In calcified coronary lesions, treatment with intravascular lithotripsy (IVL) has superior efficacy compared with conventional plain old balloon angioplasty (POBA), a finding confirmed by histological analysis and dedicated intravascular imaging, according to a study of cadaver hearts.
These data were reported by Kenji Kawai, MD, of the CVPath Institute, Gaithersburg, Maryland, and colleagues, in a manuscript published online Monday and in the Sept. 11 issue of JACC: Cardiovascular Interventions.
Citing a study, the authors mentioned that calcifications within coronaries are a commonly encountered problem in patients undergoing percutaneous interventions (PCI), and these calcifications are often associated with periprocedural complications and stent under-expansion that can lead to late restenosis, thrombosis, and reintervention.
They further emphasized that coronary calcification is one of the predictive factors of a poor prognosis in patients undergoing revascularization. Because IVL disrupts calcified lesions without apparent damage to soft tissues, it provides a therapeutic option for calcified lesions in the coronary arteries. Shockwave Medical manufactures the first IVL system approved for clinical use by the U.S. Food and Drug Administration.
“Although intravascular lithotripsy (IVL) has been an emerging novel option to treat vascular calcification, the specific effects on histology have not been systematically examined,” Kawai and colleagues wrote.
Kawai and colleagues examined the efficacy of IVL in treating calcified coronary lesions and the utility of optical coherence tomography (OCT) and micro-computed tomography (CT) in assessing the treatment effects of IVL in comparison to histology using human coronary arteries with atherosclerotic calcification from donor hearts.
A total of eight coronary lesions were treated with IVL, and seven lesions were treated with POBA (semi-compliant balloon with inflation pressures at 10 atm). Imaging analysis using OCT and micro-CT were performed before and after treatment, and the characteristics of calcium fracture were evaluated to subsequently compare with the corresponding histological assessment.
The lesions demonstrated sheet calcium with an average depth of 1.1 mm in both groups. The team noted a significant difference in histological evidence of calcium fracture between the IVL group and the POBA group, with higher occurrence in the IVL group (62.5% vs. 0.0%; p = 0.01). A total of 14 fractures were identified from those eight histology cross-sections. The authors observed that calcified lesions that exhibited a treatment effect tended to have a larger maximum arc of calcification when compared to lesions that did not respond to treatment (median 145.6 degrees vs. 107 degrees; p = 0.01), whereas the depth of calcification had no impact on the treatment effect.
The study further added that with regard to fracture depth, micro-CT and histological assessment showed excellent correlation (R2 = 0.83; p < 0.0001), whereas OCT did not (R2 = 0.37; p = 0.11). The depth of fractures by OCT was significantly shorter compared to those by histology (median 0.49 mm vs. 0.88 mm; p = 0.008), whereas no such difference was observed between micro-CT and histology (median 0.91 mm vs 0.83 mm; P = 0.75).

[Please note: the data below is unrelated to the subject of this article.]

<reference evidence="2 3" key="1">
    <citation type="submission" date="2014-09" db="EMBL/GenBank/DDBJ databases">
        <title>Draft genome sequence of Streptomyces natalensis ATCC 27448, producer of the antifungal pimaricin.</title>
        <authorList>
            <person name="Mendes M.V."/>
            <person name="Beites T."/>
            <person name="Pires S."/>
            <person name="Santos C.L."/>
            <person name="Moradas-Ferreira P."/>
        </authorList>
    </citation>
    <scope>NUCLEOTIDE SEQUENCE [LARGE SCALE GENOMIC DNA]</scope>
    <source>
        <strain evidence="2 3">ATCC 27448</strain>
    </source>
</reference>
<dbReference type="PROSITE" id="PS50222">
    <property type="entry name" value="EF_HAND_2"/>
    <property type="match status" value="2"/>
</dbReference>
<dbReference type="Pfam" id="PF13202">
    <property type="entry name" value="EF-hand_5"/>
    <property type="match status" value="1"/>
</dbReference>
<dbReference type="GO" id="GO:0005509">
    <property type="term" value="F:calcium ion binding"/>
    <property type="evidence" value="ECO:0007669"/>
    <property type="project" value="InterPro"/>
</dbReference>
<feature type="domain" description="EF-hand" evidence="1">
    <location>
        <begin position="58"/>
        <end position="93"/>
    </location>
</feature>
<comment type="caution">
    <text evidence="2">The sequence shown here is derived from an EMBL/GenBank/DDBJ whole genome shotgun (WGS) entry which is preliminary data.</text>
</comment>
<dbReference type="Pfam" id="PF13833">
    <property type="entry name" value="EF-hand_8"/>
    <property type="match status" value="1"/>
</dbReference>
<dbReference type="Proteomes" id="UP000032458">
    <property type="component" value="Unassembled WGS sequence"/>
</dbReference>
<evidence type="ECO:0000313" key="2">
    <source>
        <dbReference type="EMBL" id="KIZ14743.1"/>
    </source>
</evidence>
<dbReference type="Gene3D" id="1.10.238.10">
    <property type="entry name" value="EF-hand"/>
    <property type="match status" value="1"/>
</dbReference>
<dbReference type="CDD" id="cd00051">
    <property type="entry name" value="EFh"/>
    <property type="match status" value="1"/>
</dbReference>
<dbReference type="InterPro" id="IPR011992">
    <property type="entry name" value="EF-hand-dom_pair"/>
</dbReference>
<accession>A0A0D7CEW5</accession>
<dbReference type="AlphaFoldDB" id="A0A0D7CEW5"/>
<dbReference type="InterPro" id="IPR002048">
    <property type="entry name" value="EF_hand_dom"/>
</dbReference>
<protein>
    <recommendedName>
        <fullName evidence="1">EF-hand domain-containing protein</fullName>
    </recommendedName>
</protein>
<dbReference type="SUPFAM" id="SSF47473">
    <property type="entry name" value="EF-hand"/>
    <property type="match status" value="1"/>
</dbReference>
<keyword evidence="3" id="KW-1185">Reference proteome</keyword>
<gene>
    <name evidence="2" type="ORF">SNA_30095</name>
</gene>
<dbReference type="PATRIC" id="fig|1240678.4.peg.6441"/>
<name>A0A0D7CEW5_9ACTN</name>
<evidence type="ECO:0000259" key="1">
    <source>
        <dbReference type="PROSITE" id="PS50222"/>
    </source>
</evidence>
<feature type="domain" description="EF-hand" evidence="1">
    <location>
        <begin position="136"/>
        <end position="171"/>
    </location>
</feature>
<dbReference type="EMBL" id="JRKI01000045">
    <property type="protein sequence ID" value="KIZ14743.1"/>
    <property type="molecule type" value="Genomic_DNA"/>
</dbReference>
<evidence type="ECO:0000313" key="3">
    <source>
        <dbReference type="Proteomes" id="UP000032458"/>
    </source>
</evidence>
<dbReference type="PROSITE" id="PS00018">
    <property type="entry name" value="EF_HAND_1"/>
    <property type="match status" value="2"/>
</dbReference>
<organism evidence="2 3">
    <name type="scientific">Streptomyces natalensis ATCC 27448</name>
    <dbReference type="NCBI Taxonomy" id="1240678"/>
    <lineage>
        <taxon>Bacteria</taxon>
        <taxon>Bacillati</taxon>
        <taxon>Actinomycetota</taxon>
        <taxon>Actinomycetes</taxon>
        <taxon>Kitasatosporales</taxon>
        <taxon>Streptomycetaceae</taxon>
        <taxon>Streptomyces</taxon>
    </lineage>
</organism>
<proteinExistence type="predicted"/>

“IVL demonstrated a histologically superior fracturing effect on coronary calcified lesions compared with POBA,” the authors concluded. “OCT failed to identify the presence of some calcium fractures and underestimated the depth of fracture when compared with micro-CT.”
They further added that future investigations should focus on understanding “the implications of IVL-induced calcium fracture parameters for lesion expansion and their impact on clinical outcomes.”
In an accompanying editorial comment, Jayakumar Sreenivasan, MD, MSc, and Yousif Ahmad, MD, from the Yale University School of Medicine, noted that not much data comparing imaging modalities to evaluate IVL’s treatment affect are available.
The editorialists reiterated that IVL may effectively modify calcium even in the absence of visible fractures on OCT owing to OCT’s limited penetration depth, lower resolution (compared with micro-CT), and guidewire artifacts at fracture sites. Stressing the importance of understanding these concepts during IVL-assisted PCI, they noted that it “may not be absolutely necessary” to show calcium fractions after IVL before the stent is implanted because “calcium microfractures may be adequate in improving vessel compliance and achieving optimal stent expansion.”
Commenting on another important finding from the study, that larger calcium arc is associated with more evident calcium fractures, the editorialists explained that “this does not mean that IVL is not effective in smaller arcs of calcium, simply that there will be fewer detectable fractures.”
Putting the study’s finding of superior efficacy for IVL in perspective, Sreenivasan, and Ahmad said, “this should be interpreted cautiously, as POBA was performed using the semi-compliant IVL balloon with inflation pressures to 10 atm, which is considerably less than what would be used in clinical practice for POBA with noncompliant balloons or other specialty balloons such as cutting balloons, scoring balloons, and OPN balloons..”
Finally, the commenters applauded the investigators for advancing understanding of calcium modification by IVL and how intravascular imaging can identify potential predictors of therapeutic response.
Kawai K, Sato Y, Hokama JY, et al. Histology, OCT, and Micro-CT Evaluation of Coronary Calcification Treated With Intravascular Lithotripsy: Atherosclerotic Cadaver Study. JACC Cardiovasc Interv 2023;16:2097-2108
Sreenivasan J, Ahmad Y. Beyond the Arc: Understanding the Mechanism of Coronary Intravascular Lithotripsy. JACC Cardiovasc Interv 2023;16:2109-2111
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